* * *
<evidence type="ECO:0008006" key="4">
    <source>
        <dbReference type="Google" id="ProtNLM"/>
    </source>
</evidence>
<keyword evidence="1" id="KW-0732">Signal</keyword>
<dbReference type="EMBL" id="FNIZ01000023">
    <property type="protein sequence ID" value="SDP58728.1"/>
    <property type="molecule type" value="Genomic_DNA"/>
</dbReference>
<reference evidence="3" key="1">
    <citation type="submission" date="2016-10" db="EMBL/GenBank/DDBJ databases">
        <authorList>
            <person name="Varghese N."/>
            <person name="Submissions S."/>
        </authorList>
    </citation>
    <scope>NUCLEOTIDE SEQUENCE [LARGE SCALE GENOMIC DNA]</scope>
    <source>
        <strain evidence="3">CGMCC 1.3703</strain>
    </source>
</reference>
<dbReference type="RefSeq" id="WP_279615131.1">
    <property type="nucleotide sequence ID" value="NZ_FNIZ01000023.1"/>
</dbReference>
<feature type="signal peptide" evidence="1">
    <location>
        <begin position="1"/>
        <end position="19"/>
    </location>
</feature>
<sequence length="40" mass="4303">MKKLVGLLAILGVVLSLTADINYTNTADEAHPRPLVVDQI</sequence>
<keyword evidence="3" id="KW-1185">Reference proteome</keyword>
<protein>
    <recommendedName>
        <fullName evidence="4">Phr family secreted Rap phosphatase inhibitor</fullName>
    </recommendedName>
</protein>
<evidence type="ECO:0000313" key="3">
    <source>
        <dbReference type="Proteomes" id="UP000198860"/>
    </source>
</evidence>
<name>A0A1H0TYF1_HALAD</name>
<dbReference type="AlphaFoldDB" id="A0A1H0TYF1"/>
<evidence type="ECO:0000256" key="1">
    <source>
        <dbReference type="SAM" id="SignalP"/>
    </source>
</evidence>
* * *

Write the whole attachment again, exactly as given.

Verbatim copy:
<evidence type="ECO:0008006" key="4">
    <source>
        <dbReference type="Google" id="ProtNLM"/>
    </source>
</evidence>
<keyword evidence="1" id="KW-0732">Signal</keyword>
<dbReference type="EMBL" id="FNIZ01000023">
    <property type="protein sequence ID" value="SDP58728.1"/>
    <property type="molecule type" value="Genomic_DNA"/>
</dbReference>
<reference evidence="3" key="1">
    <citation type="submission" date="2016-10" db="EMBL/GenBank/DDBJ databases">
        <authorList>
            <person name="Varghese N."/>
            <person name="Submissions S."/>
        </authorList>
    </citation>
    <scope>NUCLEOTIDE SEQUENCE [LARGE SCALE GENOMIC DNA]</scope>
    <source>
        <strain evidence="3">CGMCC 1.3703</strain>
    </source>
</reference>
<dbReference type="RefSeq" id="WP_279615131.1">
    <property type="nucleotide sequence ID" value="NZ_FNIZ01000023.1"/>
</dbReference>
<feature type="signal peptide" evidence="1">
    <location>
        <begin position="1"/>
        <end position="19"/>
    </location>
</feature>
<sequence length="40" mass="4303">MKKLVGLLAILGVVLSLTADINYTNTADEAHPRPLVVDQI</sequence>
<keyword evidence="3" id="KW-1185">Reference proteome</keyword>
<protein>
    <recommendedName>
        <fullName evidence="4">Phr family secreted Rap phosphatase inhibitor</fullName>
    </recommendedName>
</protein>
<evidence type="ECO:0000313" key="3">
    <source>
        <dbReference type="Proteomes" id="UP000198860"/>
    </source>
</evidence>
<name>A0A1H0TYF1_HALAD</name>
<dbReference type="AlphaFoldDB" id="A0A1H0TYF1"/>
<evidence type="ECO:0000256" key="1">
    <source>
        <dbReference type="SAM" id="SignalP"/>
    </source>
</evidence>